Edward III’s Lodge at Odiham, Hampshire
Medieval Archaeology, Vol. 39 (1996)
ODIHAM LODGE, in NE. Hampshire, was built by Edward III during the decade bifore his death in 1377. It is a TaTe example ofa park lodge builtfor a medieval English monarch which has survived to the present day. As such, it contributes to OUT knowledge ofthe appearance and Junction ofsuch lodges. Its interest is enhanced by secure tree-ring dates and by the survival 0/the original building accounts.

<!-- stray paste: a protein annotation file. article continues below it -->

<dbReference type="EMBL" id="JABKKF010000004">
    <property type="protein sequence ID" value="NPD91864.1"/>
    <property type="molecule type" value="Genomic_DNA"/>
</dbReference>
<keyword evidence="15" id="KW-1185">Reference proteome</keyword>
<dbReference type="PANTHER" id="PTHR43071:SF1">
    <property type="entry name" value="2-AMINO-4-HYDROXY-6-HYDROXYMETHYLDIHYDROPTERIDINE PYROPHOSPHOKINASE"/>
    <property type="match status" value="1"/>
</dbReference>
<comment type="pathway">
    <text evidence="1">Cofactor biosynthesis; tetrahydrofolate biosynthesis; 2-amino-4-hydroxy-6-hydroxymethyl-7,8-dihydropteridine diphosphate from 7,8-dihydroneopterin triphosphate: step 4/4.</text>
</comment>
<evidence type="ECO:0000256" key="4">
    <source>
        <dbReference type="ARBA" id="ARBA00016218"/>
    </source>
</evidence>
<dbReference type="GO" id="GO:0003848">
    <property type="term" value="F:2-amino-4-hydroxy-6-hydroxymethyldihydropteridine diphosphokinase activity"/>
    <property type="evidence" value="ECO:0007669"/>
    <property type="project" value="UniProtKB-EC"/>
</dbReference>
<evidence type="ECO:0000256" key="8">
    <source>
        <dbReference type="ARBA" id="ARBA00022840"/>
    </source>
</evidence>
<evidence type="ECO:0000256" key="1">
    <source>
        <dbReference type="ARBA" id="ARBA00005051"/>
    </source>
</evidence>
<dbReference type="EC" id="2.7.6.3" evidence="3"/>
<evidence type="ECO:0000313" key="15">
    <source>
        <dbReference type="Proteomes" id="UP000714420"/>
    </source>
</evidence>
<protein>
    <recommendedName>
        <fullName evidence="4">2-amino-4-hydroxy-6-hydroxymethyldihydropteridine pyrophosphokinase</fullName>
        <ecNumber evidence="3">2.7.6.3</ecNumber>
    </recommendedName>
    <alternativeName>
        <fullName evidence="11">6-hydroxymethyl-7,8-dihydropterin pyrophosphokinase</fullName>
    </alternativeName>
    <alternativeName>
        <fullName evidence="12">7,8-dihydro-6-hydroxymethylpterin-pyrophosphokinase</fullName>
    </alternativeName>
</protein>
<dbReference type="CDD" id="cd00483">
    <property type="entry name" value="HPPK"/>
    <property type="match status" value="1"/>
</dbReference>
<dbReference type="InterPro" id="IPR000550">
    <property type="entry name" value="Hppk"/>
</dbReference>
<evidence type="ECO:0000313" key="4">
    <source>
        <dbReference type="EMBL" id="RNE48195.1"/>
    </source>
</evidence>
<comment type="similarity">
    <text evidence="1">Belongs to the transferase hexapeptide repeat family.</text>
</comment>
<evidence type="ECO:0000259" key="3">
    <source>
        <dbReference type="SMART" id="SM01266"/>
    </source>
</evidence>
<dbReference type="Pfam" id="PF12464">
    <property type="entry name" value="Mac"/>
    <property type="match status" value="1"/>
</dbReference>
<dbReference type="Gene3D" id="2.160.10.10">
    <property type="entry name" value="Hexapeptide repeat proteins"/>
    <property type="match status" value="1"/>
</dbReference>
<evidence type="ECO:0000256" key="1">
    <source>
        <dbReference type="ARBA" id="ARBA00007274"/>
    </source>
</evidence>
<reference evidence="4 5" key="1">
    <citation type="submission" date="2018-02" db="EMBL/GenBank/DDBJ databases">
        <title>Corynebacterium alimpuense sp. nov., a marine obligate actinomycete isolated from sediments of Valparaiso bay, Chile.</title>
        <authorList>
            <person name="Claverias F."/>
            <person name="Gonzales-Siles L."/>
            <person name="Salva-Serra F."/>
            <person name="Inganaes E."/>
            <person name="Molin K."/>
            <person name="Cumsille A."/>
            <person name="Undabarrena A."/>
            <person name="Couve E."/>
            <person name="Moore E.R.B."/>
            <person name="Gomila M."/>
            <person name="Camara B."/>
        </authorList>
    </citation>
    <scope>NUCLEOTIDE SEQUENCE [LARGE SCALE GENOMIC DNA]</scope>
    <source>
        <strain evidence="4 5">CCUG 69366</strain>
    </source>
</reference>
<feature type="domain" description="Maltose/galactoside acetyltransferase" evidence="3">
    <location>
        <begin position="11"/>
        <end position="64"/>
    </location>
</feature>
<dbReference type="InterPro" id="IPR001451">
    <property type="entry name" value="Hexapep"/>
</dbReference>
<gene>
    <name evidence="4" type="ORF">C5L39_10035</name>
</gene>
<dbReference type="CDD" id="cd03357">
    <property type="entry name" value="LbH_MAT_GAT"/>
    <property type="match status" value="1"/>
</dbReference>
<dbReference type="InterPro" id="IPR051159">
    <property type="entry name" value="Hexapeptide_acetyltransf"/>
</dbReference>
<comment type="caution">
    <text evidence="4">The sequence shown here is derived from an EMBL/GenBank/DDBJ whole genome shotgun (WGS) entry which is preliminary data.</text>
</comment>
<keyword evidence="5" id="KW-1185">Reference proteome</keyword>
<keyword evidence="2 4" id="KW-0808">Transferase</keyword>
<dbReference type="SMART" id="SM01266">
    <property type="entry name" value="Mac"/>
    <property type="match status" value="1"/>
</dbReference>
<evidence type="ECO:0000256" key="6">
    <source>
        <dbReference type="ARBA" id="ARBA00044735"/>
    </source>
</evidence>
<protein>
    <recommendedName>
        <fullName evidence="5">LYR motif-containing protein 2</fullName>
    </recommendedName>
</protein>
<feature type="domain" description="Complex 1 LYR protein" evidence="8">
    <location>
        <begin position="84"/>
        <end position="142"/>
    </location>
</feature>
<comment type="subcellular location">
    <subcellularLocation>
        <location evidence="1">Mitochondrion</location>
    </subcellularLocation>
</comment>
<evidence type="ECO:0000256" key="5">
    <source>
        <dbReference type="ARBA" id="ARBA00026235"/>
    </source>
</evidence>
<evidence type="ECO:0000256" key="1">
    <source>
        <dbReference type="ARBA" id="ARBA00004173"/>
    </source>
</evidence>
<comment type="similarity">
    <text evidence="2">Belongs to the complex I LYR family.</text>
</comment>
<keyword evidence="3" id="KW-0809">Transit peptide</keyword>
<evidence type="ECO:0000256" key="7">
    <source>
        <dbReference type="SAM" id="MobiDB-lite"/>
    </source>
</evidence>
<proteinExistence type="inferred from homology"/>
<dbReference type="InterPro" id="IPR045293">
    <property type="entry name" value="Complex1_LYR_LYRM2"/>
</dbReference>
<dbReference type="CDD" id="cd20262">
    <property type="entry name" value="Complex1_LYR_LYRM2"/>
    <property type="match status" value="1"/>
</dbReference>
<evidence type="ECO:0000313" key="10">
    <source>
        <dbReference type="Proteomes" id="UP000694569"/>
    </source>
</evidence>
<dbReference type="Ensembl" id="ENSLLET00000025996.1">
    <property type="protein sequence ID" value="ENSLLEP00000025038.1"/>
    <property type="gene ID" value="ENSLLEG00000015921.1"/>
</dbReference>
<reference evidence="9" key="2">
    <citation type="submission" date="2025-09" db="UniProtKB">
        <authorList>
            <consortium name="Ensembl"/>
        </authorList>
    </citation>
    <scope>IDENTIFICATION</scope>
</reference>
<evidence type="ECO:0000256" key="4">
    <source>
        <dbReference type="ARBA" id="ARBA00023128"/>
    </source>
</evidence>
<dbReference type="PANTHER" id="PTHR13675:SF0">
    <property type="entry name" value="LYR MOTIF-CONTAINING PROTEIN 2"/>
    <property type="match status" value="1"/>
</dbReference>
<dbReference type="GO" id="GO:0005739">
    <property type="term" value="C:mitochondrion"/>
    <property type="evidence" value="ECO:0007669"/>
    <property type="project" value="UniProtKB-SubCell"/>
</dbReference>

The first two volumes of The History ofthe King’s Works embody the standard survey of the buildings of the English monarchy in the Middle Ages. In this survey, and in modern usage generally, the term ‘hunting lodge’ is applied to two classes of building: on the one hand lesser manor houses suitable for aristocratic hunting parties, and on the other much smaller houses for parkers and other servants situated at some distance from an aristocratic residence.z. While the meanings of the modern term ‘hunting lodge’ are fairly clear, what was meant by ‘a lodge’ (wge, loggia) in the Middle Ages is more obscure, and it would certainly be wrong to assume that the ‘Wge’ of medieval documents is equivalent to the modern ‘lodge’.3 Indeed, some would go so far as to say, ‘What lodges were, and how they were used, we do not really know. Contemporary records do not tell us, for they assume that everyone knew, and the archaeological evidence is meagre’.